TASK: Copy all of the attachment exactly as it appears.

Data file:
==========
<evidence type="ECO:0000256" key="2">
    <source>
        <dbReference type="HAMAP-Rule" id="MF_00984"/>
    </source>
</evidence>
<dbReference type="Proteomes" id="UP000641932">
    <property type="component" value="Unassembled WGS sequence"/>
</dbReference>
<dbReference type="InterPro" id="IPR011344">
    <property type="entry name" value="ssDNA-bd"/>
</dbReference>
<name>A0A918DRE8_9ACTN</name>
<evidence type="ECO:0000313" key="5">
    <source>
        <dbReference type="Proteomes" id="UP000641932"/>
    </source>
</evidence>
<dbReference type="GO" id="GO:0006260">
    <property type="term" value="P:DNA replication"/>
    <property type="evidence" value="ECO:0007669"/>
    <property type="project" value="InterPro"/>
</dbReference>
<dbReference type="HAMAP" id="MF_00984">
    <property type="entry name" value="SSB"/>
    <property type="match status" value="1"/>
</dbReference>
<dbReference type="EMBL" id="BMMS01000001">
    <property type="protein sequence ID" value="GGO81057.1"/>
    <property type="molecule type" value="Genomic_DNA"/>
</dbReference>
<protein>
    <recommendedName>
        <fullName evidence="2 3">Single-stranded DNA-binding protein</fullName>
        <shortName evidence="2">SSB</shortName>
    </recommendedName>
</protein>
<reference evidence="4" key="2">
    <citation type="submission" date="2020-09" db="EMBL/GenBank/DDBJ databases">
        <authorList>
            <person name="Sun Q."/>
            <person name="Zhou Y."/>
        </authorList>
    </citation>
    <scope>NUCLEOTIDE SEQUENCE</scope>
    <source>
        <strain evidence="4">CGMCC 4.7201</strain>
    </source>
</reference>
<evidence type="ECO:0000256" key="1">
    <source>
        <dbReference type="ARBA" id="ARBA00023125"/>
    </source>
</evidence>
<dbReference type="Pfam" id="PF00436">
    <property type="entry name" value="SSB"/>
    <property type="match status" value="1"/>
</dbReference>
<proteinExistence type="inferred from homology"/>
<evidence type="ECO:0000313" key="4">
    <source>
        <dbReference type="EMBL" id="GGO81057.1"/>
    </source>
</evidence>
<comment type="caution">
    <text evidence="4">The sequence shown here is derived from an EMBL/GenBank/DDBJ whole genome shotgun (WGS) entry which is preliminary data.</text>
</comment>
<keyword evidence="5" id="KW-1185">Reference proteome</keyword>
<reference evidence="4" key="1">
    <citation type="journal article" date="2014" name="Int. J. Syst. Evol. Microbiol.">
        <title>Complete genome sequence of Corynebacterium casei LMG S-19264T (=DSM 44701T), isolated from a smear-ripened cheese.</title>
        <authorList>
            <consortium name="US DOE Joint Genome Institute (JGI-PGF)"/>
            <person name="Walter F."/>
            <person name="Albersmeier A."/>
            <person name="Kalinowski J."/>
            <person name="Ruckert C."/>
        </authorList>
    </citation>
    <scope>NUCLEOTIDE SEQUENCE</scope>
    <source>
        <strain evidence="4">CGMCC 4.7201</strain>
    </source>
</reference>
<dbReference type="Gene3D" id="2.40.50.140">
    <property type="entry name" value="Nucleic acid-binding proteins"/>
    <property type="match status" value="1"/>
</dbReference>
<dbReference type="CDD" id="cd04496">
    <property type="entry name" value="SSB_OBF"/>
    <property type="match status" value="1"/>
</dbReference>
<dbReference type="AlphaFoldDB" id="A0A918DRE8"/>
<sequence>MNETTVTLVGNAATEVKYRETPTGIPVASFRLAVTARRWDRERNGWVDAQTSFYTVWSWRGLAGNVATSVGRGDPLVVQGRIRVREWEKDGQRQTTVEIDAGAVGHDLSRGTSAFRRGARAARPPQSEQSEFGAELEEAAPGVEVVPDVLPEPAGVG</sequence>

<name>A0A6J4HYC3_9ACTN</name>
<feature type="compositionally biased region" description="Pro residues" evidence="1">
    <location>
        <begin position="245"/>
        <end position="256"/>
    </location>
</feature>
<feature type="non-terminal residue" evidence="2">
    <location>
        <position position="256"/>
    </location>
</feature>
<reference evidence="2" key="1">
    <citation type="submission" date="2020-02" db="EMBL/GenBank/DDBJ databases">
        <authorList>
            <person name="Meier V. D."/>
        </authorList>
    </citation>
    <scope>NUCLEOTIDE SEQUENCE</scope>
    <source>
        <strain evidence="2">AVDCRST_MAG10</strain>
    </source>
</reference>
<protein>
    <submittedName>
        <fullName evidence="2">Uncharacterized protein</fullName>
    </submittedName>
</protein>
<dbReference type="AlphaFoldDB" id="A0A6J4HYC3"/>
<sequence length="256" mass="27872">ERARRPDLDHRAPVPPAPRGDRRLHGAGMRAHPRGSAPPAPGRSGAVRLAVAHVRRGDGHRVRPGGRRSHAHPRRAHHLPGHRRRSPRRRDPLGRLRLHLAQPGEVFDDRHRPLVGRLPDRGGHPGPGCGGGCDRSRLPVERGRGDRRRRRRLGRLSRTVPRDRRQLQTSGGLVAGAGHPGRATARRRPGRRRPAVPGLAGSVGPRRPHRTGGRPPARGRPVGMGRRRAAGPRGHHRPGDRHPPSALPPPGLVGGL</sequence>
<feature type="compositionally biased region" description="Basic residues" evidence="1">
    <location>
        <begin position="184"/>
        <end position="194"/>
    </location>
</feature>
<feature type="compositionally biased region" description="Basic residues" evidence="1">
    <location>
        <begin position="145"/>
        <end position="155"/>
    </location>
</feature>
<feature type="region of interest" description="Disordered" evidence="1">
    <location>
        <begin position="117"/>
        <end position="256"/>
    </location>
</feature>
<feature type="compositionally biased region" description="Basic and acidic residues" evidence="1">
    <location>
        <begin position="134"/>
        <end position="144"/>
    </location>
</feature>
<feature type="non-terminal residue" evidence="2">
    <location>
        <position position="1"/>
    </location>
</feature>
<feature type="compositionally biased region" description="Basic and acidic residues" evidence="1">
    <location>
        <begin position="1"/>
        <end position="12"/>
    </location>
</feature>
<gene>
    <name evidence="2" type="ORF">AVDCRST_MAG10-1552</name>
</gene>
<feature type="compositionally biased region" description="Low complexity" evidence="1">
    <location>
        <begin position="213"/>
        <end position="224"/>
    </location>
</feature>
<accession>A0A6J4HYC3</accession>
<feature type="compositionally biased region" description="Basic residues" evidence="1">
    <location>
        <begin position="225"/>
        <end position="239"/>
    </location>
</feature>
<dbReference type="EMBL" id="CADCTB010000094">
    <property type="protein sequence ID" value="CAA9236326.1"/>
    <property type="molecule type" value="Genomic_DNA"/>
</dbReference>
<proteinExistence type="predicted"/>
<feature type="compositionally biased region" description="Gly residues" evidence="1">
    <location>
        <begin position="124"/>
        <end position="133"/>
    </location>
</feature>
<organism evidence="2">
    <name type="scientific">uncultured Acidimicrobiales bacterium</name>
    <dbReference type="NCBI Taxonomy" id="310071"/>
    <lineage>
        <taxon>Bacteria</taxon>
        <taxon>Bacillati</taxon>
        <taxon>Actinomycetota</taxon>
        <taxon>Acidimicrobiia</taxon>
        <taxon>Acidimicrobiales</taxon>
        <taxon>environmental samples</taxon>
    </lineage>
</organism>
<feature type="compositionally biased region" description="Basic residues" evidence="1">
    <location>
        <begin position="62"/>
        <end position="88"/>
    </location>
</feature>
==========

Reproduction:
<evidence type="ECO:0000256" key="2">
    <source>
        <dbReference type="HAMAP-Rule" id="MF_00984"/>
    </source>
</evidence>
<dbReference type="Proteomes" id="UP000641932">
    <property type="component" value="Unassembled WGS sequence"/>
</dbReference>
<dbReference type="InterPro" id="IPR011344">
    <property type="entry name" value="ssDNA-bd"/>
</dbReference>
<name>A0A918DRE8_9ACTN</name>
<evidence type="ECO:0000313" key="5">
    <source>
        <dbReference type="Proteomes" id="UP000641932"/>
    </source>
</evidence>
<dbReference type="GO" id="GO:0006260">
    <property type="term" value="P:DNA replication"/>
    <property type="evidence" value="ECO:0007669"/>
    <property type="project" value="InterPro"/>
</dbReference>
<dbReference type="HAMAP" id="MF_00984">
    <property type="entry name" value="SSB"/>
    <property type="match status" value="1"/>
</dbReference>
<dbReference type="EMBL" id="BMMS01000001">
    <property type="protein sequence ID" value="GGO81057.1"/>
    <property type="molecule type" value="Genomic_DNA"/>
</dbReference>
<protein>
    <recommendedName>
        <fullName evidence="2 3">Single-stranded DNA-binding protein</fullName>
        <shortName evidence="2">SSB</shortName>
    </recommendedName>
</protein>
<reference evidence="4" key="2">
    <citation type="submission" date="2020-09" db="EMBL/GenBank/DDBJ databases">
        <authorList>
            <person name="Sun Q."/>
            <person name="Zhou Y."/>
        </authorList>
    </citation>
    <scope>NUCLEOTIDE SEQUENCE</scope>
    <source>
        <strain evidence="4">CGMCC 4.7201</strain>
    </source>
</reference>
<evidence type="ECO:0000256" key="1">
    <source>
        <dbReference type="ARBA" id="ARBA00023125"/>
    </source>
</evidence>
<dbReference type="Pfam" id="PF00436">
    <property type="entry name" value="SSB"/>
    <property type="match status" value="1"/>
</dbReference>
<proteinExistence type="inferred from homology"/>
<evidence type="ECO:0000313" key="4">
    <source>
        <dbReference type="EMBL" id="GGO81057.1"/>
    </source>
</evidence>
<comment type="caution">
    <text evidence="4">The sequence shown here is derived from an EMBL/GenBank/DDBJ whole genome shotgun (WGS) entry which is preliminary data.</text>
</comment>
<keyword evidence="5" id="KW-1185">Reference proteome</keyword>
<reference evidence="4" key="1">
    <citation type="journal article" date="2014" name="Int. J. Syst. Evol. Microbiol.">
        <title>Complete genome sequence of Corynebacterium casei LMG S-19264T (=DSM 44701T), isolated from a smear-ripened cheese.</title>
        <authorList>
            <consortium name="US DOE Joint Genome Institute (JGI-PGF)"/>
            <person name="Walter F."/>
            <person name="Albersmeier A."/>
            <person name="Kalinowski J."/>
            <person name="Ruckert C."/>
        </authorList>
    </citation>
    <scope>NUCLEOTIDE SEQUENCE</scope>
    <source>
        <strain evidence="4">CGMCC 4.7201</strain>
    </source>
</reference>
<dbReference type="Gene3D" id="2.40.50.140">
    <property type="entry name" value="Nucleic acid-binding proteins"/>
    <property type="match status" value="1"/>
</dbReference>
<dbReference type="CDD" id="cd04496">
    <property type="entry name" value="SSB_OBF"/>
    <property type="match status" value="1"/>
</dbReference>
<dbReference type="AlphaFoldDB" id="A0A918DRE8"/>
<sequence>MNETTVTLVGNAATEVKYRETPTGIPVASFRLAVTARRWDRERNGWVDAQTSFYTVWSWRGLAGNVATSVGRGDPLVVQGRIRVREWEKDGQRQTTVEIDAGAVGHDLSRGTSAFRRGARAARPPQSEQSEFGAELEEAAPGVEVVPDVLPEPAGVG</sequence>

<name>A0A6J4HYC3_9ACTN</name>
<feature type="compositionally biased region" description="Pro residues" evidence="1">
    <location>
        <begin position="245"/>
        <end position="256"/>
    </location>
</feature>
<feature type="non-terminal residue" evidence="2">
    <location>
        <position position="256"/>
    </location>
</feature>
<reference evidence="2" key="1">
    <citation type="submission" date="2020-02" db="EMBL/GenBank/DDBJ databases">
        <authorList>
            <person name="Meier V. D."/>
        </authorList>
    </citation>
    <scope>NUCLEOTIDE SEQUENCE</scope>
    <source>
        <strain evidence="2">AVDCRST_MAG10</strain>
    </source>
</reference>
<protein>
    <submittedName>
        <fullName evidence="2">Uncharacterized protein</fullName>
    </submittedName>
</protein>
<dbReference type="AlphaFoldDB" id="A0A6J4HYC3"/>
<sequence length="256" mass="27872">ERARRPDLDHRAPVPPAPRGDRRLHGAGMRAHPRGSAPPAPGRSGAVRLAVAHVRRGDGHRVRPGGRRSHAHPRRAHHLPGHRRRSPRRRDPLGRLRLHLAQPGEVFDDRHRPLVGRLPDRGGHPGPGCGGGCDRSRLPVERGRGDRRRRRRLGRLSRTVPRDRRQLQTSGGLVAGAGHPGRATARRRPGRRRPAVPGLAGSVGPRRPHRTGGRPPARGRPVGMGRRRAAGPRGHHRPGDRHPPSALPPPGLVGGL</sequence>
<feature type="compositionally biased region" description="Basic residues" evidence="1">
    <location>
        <begin position="184"/>
        <end position="194"/>
    </location>
</feature>
<feature type="compositionally biased region" description="Basic residues" evidence="1">
    <location>
        <begin position="145"/>
        <end position="155"/>
    </location>
</feature>
<feature type="region of interest" description="Disordered" evidence="1">
    <location>
        <begin position="117"/>
        <end position="256"/>
    </location>
</feature>
<feature type="compositionally biased region" description="Basic and acidic residues" evidence="1">
    <location>
        <begin position="134"/>
        <end position="144"/>
    </location>
</feature>
<feature type="non-terminal residue" evidence="2">
    <location>
        <position position="1"/>
    </location>
</feature>
<feature type="compositionally biased region" description="Basic and acidic residues" evidence="1">
    <location>
        <begin position="1"/>
        <end position="12"/>
    </location>
</feature>
<gene>
    <name evidence="2" type="ORF">AVDCRST_MAG10-1552</name>
</gene>
<feature type="compositionally biased region" description="Low complexity" evidence="1">
    <location>
        <begin position="213"/>
        <end position="224"/>
    </location>
</feature>
<accession>A0A6J4HYC3</accession>
<feature type="compositionally biased region" description="Basic residues" evidence="1">
    <location>
        <begin position="225"/>
        <end position="239"/>
    </location>
</feature>
<dbReference type="EMBL" id="CADCTB010000094">
    <property type="protein sequence ID" value="CAA9236326.1"/>
    <property type="molecule type" value="Genomic_DNA"/>
</dbReference>
<proteinExistence type="predicted"/>
<feature type="compositionally biased region" description="Gly residues" evidence="1">
    <location>
        <begin position="124"/>
        <end position="133"/>
    </location>
</feature>
<organism evidence="2">
    <name type="scientific">uncultured Acidimicrobiales bacterium</name>
    <dbReference type="NCBI Taxonomy" id="310071"/>
    <lineage>
        <taxon>Bacteria</taxon>
        <taxon>Bacillati</taxon>
        <taxon>Actinomycetota</taxon>
        <taxon>Acidimicrobiia</taxon>
        <taxon>Acidimicrobiales</taxon>
        <taxon>environmental samples</taxon>
    </lineage>
</organism>
<feature type="compositionally biased region" description="Basic residues" evidence="1">
    <location>
        <begin position="62"/>
        <end position="88"/>
    </location>
</feature>